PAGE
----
COVID-19 was an opportunity to drive regional air connectivity, says Joint Secretary Usha Padhee

None of the airports in metros has matched the recovery seen in their smaller peers.

None of the airports in metros has matched the recovery seen in their smaller peers.

Growing up in Karnataka, Usha Padhee had heard grown-ups talk about Kalaburagi, a nondescript town in north Karnataka. Any posting in Kalaburagi was considered a “punishment posting” as the town was not well connected to the state capital Bengaluru, then Bangalore, or any other part of the country.

But recently when Padhee heard someone saying, “Flight services beginning between Hindon (in NCR) and Kalaburagi, connecting the town with the country’s capital, is something I never expected to happen in the next seven generations, let alone in my generation! It is not a punishment posting anymore,” the Joint Secretary in the Ministry of Civil Aviation, couldn’t help but be amused. And also pleased.

After all, the 1996-batch IAS officer has been pushing the cause of UDAN, the government’s scheme to promote regional connectivity, ever since it was launched in 2017. The Joint Secretary is in-charge of UDAN, or Ude Desh Ka Aaam Naaarik, which incentivises airlines to operate on regional routes.

As this Moneycontrol story had earlier said, ever since it opened in November 2019, the airport in Kalaburagi has reported the highest growth in passenger traffic despite the impact of COVID-19 on the overall aviation industry. Adding to its new found tag as an emerging aviation hub, Kalaburagi is now also a satellite centre of Indira Gandhi Rashtriya Uran Akademi, the pilot training institute.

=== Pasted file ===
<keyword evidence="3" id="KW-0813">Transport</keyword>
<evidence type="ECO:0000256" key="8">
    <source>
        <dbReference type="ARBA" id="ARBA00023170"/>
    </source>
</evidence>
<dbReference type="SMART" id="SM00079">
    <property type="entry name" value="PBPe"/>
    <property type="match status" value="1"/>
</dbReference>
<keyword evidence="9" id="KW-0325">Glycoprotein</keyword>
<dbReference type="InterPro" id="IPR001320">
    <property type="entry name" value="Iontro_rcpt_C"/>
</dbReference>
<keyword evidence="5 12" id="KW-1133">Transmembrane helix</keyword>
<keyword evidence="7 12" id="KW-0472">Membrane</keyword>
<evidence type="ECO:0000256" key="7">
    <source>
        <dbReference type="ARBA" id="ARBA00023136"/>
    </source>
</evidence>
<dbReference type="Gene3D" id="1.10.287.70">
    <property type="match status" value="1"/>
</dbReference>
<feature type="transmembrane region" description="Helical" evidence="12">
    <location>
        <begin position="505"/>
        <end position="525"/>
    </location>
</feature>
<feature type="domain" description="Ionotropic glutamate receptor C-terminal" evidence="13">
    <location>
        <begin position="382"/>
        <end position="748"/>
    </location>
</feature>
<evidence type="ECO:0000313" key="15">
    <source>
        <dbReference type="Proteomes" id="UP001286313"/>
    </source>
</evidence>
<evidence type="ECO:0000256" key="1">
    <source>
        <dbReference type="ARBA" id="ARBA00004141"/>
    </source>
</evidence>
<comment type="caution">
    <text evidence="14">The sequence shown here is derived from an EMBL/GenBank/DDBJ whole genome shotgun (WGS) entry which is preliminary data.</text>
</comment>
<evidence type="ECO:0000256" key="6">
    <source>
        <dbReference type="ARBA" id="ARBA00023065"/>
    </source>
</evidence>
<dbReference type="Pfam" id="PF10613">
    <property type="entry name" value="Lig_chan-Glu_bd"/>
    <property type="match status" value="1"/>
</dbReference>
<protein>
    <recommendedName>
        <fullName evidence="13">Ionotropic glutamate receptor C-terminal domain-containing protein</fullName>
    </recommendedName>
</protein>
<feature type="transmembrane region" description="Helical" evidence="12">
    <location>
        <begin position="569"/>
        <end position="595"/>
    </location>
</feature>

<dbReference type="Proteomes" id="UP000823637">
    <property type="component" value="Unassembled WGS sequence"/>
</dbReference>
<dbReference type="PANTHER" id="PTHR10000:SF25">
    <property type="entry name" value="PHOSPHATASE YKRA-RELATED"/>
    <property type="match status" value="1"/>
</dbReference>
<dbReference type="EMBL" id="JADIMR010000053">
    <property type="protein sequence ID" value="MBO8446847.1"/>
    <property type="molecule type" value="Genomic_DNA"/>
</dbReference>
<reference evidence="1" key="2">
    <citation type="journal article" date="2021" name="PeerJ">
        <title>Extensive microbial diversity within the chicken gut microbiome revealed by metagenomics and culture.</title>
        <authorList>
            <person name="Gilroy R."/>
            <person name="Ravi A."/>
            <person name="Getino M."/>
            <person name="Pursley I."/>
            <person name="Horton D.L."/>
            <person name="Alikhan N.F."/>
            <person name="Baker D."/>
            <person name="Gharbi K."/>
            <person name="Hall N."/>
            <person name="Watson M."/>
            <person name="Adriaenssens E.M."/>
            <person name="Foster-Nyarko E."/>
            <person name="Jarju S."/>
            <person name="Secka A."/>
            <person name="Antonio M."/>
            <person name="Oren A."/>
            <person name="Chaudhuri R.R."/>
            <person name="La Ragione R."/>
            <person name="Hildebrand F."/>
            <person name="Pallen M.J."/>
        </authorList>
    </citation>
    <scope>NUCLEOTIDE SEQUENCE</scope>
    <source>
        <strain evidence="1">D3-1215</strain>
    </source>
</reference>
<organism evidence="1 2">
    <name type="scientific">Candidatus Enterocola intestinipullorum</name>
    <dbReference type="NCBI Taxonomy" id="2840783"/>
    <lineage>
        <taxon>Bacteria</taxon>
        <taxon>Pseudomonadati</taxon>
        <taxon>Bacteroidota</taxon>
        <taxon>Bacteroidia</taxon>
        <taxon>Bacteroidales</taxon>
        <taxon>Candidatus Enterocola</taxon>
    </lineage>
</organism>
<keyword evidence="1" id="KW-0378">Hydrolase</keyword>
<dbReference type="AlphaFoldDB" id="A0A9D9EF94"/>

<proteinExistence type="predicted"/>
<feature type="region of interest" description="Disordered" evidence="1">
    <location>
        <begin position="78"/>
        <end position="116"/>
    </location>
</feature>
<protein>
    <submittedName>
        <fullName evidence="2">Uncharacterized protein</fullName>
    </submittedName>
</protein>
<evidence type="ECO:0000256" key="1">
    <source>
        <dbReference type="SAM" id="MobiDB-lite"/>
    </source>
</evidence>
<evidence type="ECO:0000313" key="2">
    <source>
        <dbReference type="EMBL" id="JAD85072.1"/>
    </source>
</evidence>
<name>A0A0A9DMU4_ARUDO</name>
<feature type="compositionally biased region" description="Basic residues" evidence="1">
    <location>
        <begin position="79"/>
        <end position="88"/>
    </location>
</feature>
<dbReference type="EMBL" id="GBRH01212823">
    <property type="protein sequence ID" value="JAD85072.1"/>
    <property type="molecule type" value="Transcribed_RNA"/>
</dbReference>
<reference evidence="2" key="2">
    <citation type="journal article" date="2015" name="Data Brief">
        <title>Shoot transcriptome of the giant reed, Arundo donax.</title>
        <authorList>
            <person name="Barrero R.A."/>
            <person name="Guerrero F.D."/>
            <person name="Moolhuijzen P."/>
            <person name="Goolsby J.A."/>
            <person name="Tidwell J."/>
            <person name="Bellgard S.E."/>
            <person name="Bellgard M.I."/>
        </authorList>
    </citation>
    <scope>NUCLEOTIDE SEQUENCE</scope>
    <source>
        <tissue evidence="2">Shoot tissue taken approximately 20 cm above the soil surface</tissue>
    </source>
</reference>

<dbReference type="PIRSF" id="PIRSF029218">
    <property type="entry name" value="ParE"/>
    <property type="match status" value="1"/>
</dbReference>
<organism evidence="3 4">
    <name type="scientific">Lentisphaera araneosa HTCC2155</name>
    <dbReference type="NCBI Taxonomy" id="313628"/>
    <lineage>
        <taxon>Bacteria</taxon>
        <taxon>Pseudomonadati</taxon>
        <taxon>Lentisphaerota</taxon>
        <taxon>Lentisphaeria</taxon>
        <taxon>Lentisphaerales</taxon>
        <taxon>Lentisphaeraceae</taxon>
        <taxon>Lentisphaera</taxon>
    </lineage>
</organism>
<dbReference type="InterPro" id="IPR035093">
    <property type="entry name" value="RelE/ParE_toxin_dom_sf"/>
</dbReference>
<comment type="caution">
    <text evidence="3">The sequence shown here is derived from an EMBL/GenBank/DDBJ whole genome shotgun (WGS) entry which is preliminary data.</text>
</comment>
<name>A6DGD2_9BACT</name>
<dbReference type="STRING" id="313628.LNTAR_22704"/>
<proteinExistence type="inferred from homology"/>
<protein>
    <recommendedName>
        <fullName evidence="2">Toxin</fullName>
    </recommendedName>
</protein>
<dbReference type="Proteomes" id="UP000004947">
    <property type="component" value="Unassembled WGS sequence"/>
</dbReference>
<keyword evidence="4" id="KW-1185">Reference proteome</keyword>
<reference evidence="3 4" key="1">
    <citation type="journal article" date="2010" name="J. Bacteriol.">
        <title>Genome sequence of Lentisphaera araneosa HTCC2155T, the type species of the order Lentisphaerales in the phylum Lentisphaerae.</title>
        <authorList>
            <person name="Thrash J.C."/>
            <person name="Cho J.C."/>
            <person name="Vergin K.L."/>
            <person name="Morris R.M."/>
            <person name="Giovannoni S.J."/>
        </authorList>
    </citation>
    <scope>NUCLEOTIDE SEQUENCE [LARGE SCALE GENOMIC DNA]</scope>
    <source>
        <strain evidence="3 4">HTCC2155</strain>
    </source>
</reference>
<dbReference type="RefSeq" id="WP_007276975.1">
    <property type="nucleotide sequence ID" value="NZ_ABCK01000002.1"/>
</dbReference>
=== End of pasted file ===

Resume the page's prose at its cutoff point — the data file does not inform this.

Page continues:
Kalaburagi, which comes under UDAN, is not alone. Airports in Jharsguda, Hubli, Belgavi, and Kishangarh are among the handful few who have seen passenger traffic soaring above pre-COVID-19 levels. A recent report by Kotak Institutional Equities listed 12 such airports that have “become relevant over the past few years through the regional connectivity scheme”.

None of the airports in metros has matched the recovery seen in their smaller peers.

“Every crisis in an opportunity,” says Padhee in a conversation with Moneycontrol, of the havoc created by the pandemic on the aviation sector.

“We had started UDAN operations when flights resumed in May 2020. Even as most of the metro airports had restrictions of various kinds owing to COVID-19, there was huge demand for air service in smaller airports. The routes under RCS (regional connectivity scheme) picked up as customers understood air travel was safer and also saved time,” she adds. Flights on these routes, adds the senior government official, now have a load factor of 80 percent.

Since 2017, the government has awarded 700 routes to airline under UDAN. The initiative has also seen 55 airports, including heliports and waterports, opening up. Earlier this month, Bareilly became the 56th airport to come under the regional connectivity scheme.

“While other countries also have similar schemes, none has a scale or scope similar to UDAN. Our hope is that by the 2023 financial year, we will be able to develop 100 airports and have about 1,000 routes under the RCS,” says Padhee.

Usha Padhee, centre with industry executives at the launch of flights on Delhi-Bareilly route Usha Padhee, centre, with industry executives at the launch of flights on Delhi-Bareilly route

The challenges

Despite the progress, UDAN has had its share of setbacks too.

Just about half of the awarded routes are operational. Many regional airlines, who started operations banking on the scheme, have struggled to have a sustainable model. Some even closed down.